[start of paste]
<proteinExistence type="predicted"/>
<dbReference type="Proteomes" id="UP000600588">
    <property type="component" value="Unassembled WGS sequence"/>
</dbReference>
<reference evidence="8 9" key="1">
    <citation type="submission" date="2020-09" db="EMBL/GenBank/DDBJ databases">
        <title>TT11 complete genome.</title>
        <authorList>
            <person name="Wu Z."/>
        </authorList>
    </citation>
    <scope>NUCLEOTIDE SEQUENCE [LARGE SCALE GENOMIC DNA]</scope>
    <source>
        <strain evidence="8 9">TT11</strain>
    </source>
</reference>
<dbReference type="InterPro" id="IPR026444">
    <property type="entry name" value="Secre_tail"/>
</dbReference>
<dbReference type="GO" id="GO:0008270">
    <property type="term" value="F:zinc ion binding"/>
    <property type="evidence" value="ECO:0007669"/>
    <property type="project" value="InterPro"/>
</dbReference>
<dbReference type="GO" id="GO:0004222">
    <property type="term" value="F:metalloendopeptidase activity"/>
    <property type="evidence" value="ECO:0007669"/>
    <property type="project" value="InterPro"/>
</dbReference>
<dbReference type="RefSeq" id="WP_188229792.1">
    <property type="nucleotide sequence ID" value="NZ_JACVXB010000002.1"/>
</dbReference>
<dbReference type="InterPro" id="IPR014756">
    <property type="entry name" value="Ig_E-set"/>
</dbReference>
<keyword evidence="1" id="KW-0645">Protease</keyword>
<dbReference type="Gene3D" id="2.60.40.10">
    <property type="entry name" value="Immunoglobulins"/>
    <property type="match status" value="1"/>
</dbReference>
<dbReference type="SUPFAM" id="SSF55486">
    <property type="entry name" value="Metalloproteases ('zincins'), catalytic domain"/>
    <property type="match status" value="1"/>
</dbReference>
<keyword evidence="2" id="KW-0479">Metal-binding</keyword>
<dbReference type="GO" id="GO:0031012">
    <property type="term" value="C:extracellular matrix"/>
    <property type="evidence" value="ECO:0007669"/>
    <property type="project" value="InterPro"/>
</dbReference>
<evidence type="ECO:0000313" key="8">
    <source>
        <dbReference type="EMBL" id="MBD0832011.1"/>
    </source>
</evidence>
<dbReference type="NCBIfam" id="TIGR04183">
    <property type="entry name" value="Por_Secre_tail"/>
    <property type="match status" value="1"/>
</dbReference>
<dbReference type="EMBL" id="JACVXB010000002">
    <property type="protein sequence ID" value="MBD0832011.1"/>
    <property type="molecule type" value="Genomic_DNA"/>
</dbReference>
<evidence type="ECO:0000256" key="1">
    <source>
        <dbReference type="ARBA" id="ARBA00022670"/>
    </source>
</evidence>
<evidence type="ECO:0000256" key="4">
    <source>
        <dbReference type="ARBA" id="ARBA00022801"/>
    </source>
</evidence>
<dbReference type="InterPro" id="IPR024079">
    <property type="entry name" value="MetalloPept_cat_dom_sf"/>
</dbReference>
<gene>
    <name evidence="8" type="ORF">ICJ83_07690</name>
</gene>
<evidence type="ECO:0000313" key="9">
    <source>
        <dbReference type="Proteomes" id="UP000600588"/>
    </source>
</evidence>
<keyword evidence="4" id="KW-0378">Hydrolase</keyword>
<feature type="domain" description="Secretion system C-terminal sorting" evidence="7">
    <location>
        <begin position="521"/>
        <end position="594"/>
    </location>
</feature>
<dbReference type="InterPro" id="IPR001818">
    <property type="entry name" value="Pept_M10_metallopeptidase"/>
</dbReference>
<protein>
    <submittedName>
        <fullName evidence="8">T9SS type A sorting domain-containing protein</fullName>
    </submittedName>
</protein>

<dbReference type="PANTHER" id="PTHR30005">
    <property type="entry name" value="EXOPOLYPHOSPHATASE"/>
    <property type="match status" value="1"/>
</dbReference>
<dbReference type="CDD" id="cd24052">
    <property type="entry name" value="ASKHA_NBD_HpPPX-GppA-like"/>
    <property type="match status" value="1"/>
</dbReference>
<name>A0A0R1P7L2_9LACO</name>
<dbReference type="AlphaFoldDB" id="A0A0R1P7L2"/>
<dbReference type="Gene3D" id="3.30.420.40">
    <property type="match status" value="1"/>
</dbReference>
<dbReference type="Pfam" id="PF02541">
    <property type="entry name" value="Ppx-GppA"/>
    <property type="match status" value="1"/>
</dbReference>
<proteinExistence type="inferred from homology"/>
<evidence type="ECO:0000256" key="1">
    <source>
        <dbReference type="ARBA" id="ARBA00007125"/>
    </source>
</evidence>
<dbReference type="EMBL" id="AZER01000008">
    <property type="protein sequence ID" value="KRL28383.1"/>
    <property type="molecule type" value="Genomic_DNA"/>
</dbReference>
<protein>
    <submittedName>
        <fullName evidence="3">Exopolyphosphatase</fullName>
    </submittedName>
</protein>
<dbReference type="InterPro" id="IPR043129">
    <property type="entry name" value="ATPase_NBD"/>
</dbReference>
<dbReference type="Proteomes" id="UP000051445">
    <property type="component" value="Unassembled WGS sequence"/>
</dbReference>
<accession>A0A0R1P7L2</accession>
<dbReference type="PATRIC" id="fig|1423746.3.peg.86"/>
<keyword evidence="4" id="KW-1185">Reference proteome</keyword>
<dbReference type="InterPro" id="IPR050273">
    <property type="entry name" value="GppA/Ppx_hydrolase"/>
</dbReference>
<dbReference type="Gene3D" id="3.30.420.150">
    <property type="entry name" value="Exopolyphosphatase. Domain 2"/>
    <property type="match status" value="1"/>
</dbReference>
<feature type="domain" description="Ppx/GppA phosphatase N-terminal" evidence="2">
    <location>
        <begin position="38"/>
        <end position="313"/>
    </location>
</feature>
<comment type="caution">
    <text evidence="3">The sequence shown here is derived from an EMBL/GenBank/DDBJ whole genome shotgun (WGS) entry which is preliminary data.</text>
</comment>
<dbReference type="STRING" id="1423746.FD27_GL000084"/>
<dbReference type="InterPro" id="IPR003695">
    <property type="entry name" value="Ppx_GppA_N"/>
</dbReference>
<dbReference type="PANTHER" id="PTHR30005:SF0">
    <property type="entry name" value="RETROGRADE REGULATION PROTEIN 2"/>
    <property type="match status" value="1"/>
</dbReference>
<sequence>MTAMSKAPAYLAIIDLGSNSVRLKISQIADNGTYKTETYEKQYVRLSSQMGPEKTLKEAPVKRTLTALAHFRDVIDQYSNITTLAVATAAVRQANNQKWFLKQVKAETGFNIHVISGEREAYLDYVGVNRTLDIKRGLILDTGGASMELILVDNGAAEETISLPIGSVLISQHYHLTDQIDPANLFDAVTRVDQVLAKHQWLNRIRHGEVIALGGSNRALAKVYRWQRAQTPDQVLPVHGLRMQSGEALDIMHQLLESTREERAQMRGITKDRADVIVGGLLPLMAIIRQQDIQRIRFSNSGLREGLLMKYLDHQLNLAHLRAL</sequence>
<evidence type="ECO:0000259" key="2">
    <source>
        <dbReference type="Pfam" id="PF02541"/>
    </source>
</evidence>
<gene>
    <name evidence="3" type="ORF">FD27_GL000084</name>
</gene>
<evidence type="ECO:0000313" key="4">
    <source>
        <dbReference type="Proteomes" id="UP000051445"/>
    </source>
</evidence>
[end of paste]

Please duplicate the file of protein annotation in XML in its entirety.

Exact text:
<proteinExistence type="predicted"/>
<dbReference type="Proteomes" id="UP000600588">
    <property type="component" value="Unassembled WGS sequence"/>
</dbReference>
<reference evidence="8 9" key="1">
    <citation type="submission" date="2020-09" db="EMBL/GenBank/DDBJ databases">
        <title>TT11 complete genome.</title>
        <authorList>
            <person name="Wu Z."/>
        </authorList>
    </citation>
    <scope>NUCLEOTIDE SEQUENCE [LARGE SCALE GENOMIC DNA]</scope>
    <source>
        <strain evidence="8 9">TT11</strain>
    </source>
</reference>
<dbReference type="InterPro" id="IPR026444">
    <property type="entry name" value="Secre_tail"/>
</dbReference>
<dbReference type="GO" id="GO:0008270">
    <property type="term" value="F:zinc ion binding"/>
    <property type="evidence" value="ECO:0007669"/>
    <property type="project" value="InterPro"/>
</dbReference>
<dbReference type="GO" id="GO:0004222">
    <property type="term" value="F:metalloendopeptidase activity"/>
    <property type="evidence" value="ECO:0007669"/>
    <property type="project" value="InterPro"/>
</dbReference>
<dbReference type="RefSeq" id="WP_188229792.1">
    <property type="nucleotide sequence ID" value="NZ_JACVXB010000002.1"/>
</dbReference>
<dbReference type="InterPro" id="IPR014756">
    <property type="entry name" value="Ig_E-set"/>
</dbReference>
<keyword evidence="1" id="KW-0645">Protease</keyword>
<dbReference type="Gene3D" id="2.60.40.10">
    <property type="entry name" value="Immunoglobulins"/>
    <property type="match status" value="1"/>
</dbReference>
<dbReference type="SUPFAM" id="SSF55486">
    <property type="entry name" value="Metalloproteases ('zincins'), catalytic domain"/>
    <property type="match status" value="1"/>
</dbReference>
<keyword evidence="2" id="KW-0479">Metal-binding</keyword>
<dbReference type="GO" id="GO:0031012">
    <property type="term" value="C:extracellular matrix"/>
    <property type="evidence" value="ECO:0007669"/>
    <property type="project" value="InterPro"/>
</dbReference>
<evidence type="ECO:0000313" key="8">
    <source>
        <dbReference type="EMBL" id="MBD0832011.1"/>
    </source>
</evidence>
<dbReference type="NCBIfam" id="TIGR04183">
    <property type="entry name" value="Por_Secre_tail"/>
    <property type="match status" value="1"/>
</dbReference>
<dbReference type="EMBL" id="JACVXB010000002">
    <property type="protein sequence ID" value="MBD0832011.1"/>
    <property type="molecule type" value="Genomic_DNA"/>
</dbReference>
<evidence type="ECO:0000256" key="1">
    <source>
        <dbReference type="ARBA" id="ARBA00022670"/>
    </source>
</evidence>
<evidence type="ECO:0000256" key="4">
    <source>
        <dbReference type="ARBA" id="ARBA00022801"/>
    </source>
</evidence>
<dbReference type="InterPro" id="IPR024079">
    <property type="entry name" value="MetalloPept_cat_dom_sf"/>
</dbReference>
<gene>
    <name evidence="8" type="ORF">ICJ83_07690</name>
</gene>
<evidence type="ECO:0000313" key="9">
    <source>
        <dbReference type="Proteomes" id="UP000600588"/>
    </source>
</evidence>
<keyword evidence="4" id="KW-0378">Hydrolase</keyword>
<feature type="domain" description="Secretion system C-terminal sorting" evidence="7">
    <location>
        <begin position="521"/>
        <end position="594"/>
    </location>
</feature>
<dbReference type="InterPro" id="IPR001818">
    <property type="entry name" value="Pept_M10_metallopeptidase"/>
</dbReference>
<protein>
    <submittedName>
        <fullName evidence="8">T9SS type A sorting domain-containing protein</fullName>
    </submittedName>
</protein>

<dbReference type="PANTHER" id="PTHR30005">
    <property type="entry name" value="EXOPOLYPHOSPHATASE"/>
    <property type="match status" value="1"/>
</dbReference>
<dbReference type="CDD" id="cd24052">
    <property type="entry name" value="ASKHA_NBD_HpPPX-GppA-like"/>
    <property type="match status" value="1"/>
</dbReference>
<name>A0A0R1P7L2_9LACO</name>
<dbReference type="AlphaFoldDB" id="A0A0R1P7L2"/>
<dbReference type="Gene3D" id="3.30.420.40">
    <property type="match status" value="1"/>
</dbReference>
<dbReference type="Pfam" id="PF02541">
    <property type="entry name" value="Ppx-GppA"/>
    <property type="match status" value="1"/>
</dbReference>
<proteinExistence type="inferred from homology"/>
<evidence type="ECO:0000256" key="1">
    <source>
        <dbReference type="ARBA" id="ARBA00007125"/>
    </source>
</evidence>
<dbReference type="EMBL" id="AZER01000008">
    <property type="protein sequence ID" value="KRL28383.1"/>
    <property type="molecule type" value="Genomic_DNA"/>
</dbReference>
<protein>
    <submittedName>
        <fullName evidence="3">Exopolyphosphatase</fullName>
    </submittedName>
</protein>
<dbReference type="InterPro" id="IPR043129">
    <property type="entry name" value="ATPase_NBD"/>
</dbReference>
<dbReference type="Proteomes" id="UP000051445">
    <property type="component" value="Unassembled WGS sequence"/>
</dbReference>
<accession>A0A0R1P7L2</accession>
<dbReference type="PATRIC" id="fig|1423746.3.peg.86"/>
<keyword evidence="4" id="KW-1185">Reference proteome</keyword>
<dbReference type="InterPro" id="IPR050273">
    <property type="entry name" value="GppA/Ppx_hydrolase"/>
</dbReference>
<dbReference type="Gene3D" id="3.30.420.150">
    <property type="entry name" value="Exopolyphosphatase. Domain 2"/>
    <property type="match status" value="1"/>
</dbReference>
<feature type="domain" description="Ppx/GppA phosphatase N-terminal" evidence="2">
    <location>
        <begin position="38"/>
        <end position="313"/>
    </location>
</feature>
<comment type="caution">
    <text evidence="3">The sequence shown here is derived from an EMBL/GenBank/DDBJ whole genome shotgun (WGS) entry which is preliminary data.</text>
</comment>
<dbReference type="STRING" id="1423746.FD27_GL000084"/>
<dbReference type="InterPro" id="IPR003695">
    <property type="entry name" value="Ppx_GppA_N"/>
</dbReference>
<dbReference type="PANTHER" id="PTHR30005:SF0">
    <property type="entry name" value="RETROGRADE REGULATION PROTEIN 2"/>
    <property type="match status" value="1"/>
</dbReference>
<sequence>MTAMSKAPAYLAIIDLGSNSVRLKISQIADNGTYKTETYEKQYVRLSSQMGPEKTLKEAPVKRTLTALAHFRDVIDQYSNITTLAVATAAVRQANNQKWFLKQVKAETGFNIHVISGEREAYLDYVGVNRTLDIKRGLILDTGGASMELILVDNGAAEETISLPIGSVLISQHYHLTDQIDPANLFDAVTRVDQVLAKHQWLNRIRHGEVIALGGSNRALAKVYRWQRAQTPDQVLPVHGLRMQSGEALDIMHQLLESTREERAQMRGITKDRADVIVGGLLPLMAIIRQQDIQRIRFSNSGLREGLLMKYLDHQLNLAHLRAL</sequence>
<evidence type="ECO:0000259" key="2">
    <source>
        <dbReference type="Pfam" id="PF02541"/>
    </source>
</evidence>
<gene>
    <name evidence="3" type="ORF">FD27_GL000084</name>
</gene>
<evidence type="ECO:0000313" key="4">
    <source>
        <dbReference type="Proteomes" id="UP000051445"/>
    </source>
</evidence>